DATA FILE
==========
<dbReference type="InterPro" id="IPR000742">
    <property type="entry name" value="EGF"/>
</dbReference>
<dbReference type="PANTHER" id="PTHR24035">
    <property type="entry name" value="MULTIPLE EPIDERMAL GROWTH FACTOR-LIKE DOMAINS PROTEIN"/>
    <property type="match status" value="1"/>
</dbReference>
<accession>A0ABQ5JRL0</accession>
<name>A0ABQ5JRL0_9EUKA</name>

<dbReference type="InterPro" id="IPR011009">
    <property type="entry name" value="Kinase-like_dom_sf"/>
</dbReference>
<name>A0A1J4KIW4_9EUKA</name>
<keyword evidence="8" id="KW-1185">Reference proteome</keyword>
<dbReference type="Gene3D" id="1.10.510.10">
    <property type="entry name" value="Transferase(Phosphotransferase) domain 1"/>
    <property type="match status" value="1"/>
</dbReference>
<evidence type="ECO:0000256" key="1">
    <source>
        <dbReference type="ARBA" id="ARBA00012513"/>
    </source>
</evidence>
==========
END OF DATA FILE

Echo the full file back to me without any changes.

<dbReference type="InterPro" id="IPR000742">
    <property type="entry name" value="EGF"/>
</dbReference>
<dbReference type="PANTHER" id="PTHR24035">
    <property type="entry name" value="MULTIPLE EPIDERMAL GROWTH FACTOR-LIKE DOMAINS PROTEIN"/>
    <property type="match status" value="1"/>
</dbReference>
<accession>A0ABQ5JRL0</accession>
<name>A0ABQ5JRL0_9EUKA</name>

<dbReference type="InterPro" id="IPR011009">
    <property type="entry name" value="Kinase-like_dom_sf"/>
</dbReference>
<name>A0A1J4KIW4_9EUKA</name>
<keyword evidence="8" id="KW-1185">Reference proteome</keyword>
<dbReference type="Gene3D" id="1.10.510.10">
    <property type="entry name" value="Transferase(Phosphotransferase) domain 1"/>
    <property type="match status" value="1"/>
</dbReference>
<evidence type="ECO:0000256" key="1">
    <source>
        <dbReference type="ARBA" id="ARBA00012513"/>
    </source>
</evidence>